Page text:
As healthcare providers, it is our responsibility to ensure our patients have access to necessary treatments, including prescription medications. However, the rising cost of prescription drugs has become a significant barrier to patient care. Patients are struggling to afford their medications, leading to delayed or inadequate treatment, compromising their health outcomes. The cost of prescription medications has continued to increase, with some medications costing hundreds of thousands of dollars per year. The rising cost of prescription drugs is an alarming trend that must be addressed by healthcare providers, policymakers, and pharmaceutical companies.
The high cost of prescription drugs has become increasingly common in cancer treatment. In recent years, many new cancer treatments have been approved by the FDA, including immunotherapies and targeted therapies. While these treatments have shown to improve outcomes, they come with a high cost. For instance, the cancer medication Kymriah, approved in 2017 for acute lymphoblastic leukemia (ALL) and diffuse large B-cell lymphoma (DLBCL), costs $475,000 for a single course of treatment. Another example is Zolgensma, a gene therapy treatment for spinal muscular atrophy, which costs $2.1 million per year.
These exorbitant prices can make it challenging for patients to access necessary treatments. Insurance companies may not cover the cost of certain medications, or patients may have high deductibles and copays that are unaffordable. Patients often forego or delay treatment, leading to poorer health outcomes. This is especially concerning in cancer treatment, where timely treatment is crucial to achieving the best possible outcomes.
Healthcare providers can play a crucial role in addressing the issue of rising drug costs. One strategy is to prescribe generic medications whenever possible. Generic drugs are often significantly cheaper than brand-name medications and are equally effective. Additionally, we can advocate for policies that increase transparency in drug pricing and lower drug costs. For instance, drug price negotiations between Medicare and pharmaceutical companies have been proposed as a potential solution to lower drug costs for Medicare beneficiaries.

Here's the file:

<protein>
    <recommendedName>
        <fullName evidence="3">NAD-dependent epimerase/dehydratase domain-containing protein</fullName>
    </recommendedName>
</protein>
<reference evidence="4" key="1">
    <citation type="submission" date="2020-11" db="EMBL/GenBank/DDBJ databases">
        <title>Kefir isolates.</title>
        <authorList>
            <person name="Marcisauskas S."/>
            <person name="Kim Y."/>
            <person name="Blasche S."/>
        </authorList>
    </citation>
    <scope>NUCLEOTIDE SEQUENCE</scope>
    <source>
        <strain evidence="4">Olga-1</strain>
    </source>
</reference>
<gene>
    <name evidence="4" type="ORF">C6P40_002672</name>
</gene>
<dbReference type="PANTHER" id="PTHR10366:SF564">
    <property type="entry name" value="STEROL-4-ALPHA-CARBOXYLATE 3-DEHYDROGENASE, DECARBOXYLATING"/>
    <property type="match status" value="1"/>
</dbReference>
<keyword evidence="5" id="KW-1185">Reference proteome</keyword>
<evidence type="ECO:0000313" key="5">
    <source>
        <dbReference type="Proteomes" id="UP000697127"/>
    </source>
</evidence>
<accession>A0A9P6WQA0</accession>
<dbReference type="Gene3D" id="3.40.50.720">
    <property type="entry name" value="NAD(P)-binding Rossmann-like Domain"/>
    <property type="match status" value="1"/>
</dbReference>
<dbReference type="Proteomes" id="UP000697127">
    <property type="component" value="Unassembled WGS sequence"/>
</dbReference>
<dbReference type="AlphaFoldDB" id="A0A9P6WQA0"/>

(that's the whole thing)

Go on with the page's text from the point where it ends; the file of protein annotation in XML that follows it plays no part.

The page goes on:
It is our responsibility as healthcare providers to advocate for our patients and ensure they have access to necessary treatments. We must work together with policymakers, insurance companies, and pharmaceutical companies to address the issue of rising drug costs and increase transparency in drug pricing. By doing so, we can ensure that our patients receive the care they need to achieve the best possible outcomes.
Kymriah. (n.d.). Novartis. Retrieved from https://www.novartis.com/sites/www.novartis.com/files/kymriah-leaflet.pdf
Miller, M. (2019). How Much Does Zolgensma Cost? $2.1 Million. Forbes. Retrieved from https://www.forbes.com/sites/michelatindera/2019/05/24/how-much-does-zolgensma-cost-21-million/?sh=54d4c1e6424f
Neumann, P. J., & Chambers, J. D. (2018). Medicare’s Role in Negotiating Drug Prices. New England Journal of Medicine, 379(6), 505–513. https://doi.org/10.1056/NEJMhpr1803613
Sheppard, A. (2019). Cancer drugs cost far more in the U.S. than in other countries. Los Angeles Times. Retrieved from https://www.latimes.com/business/story/2019-09-25/cancer-drug-prices-united-states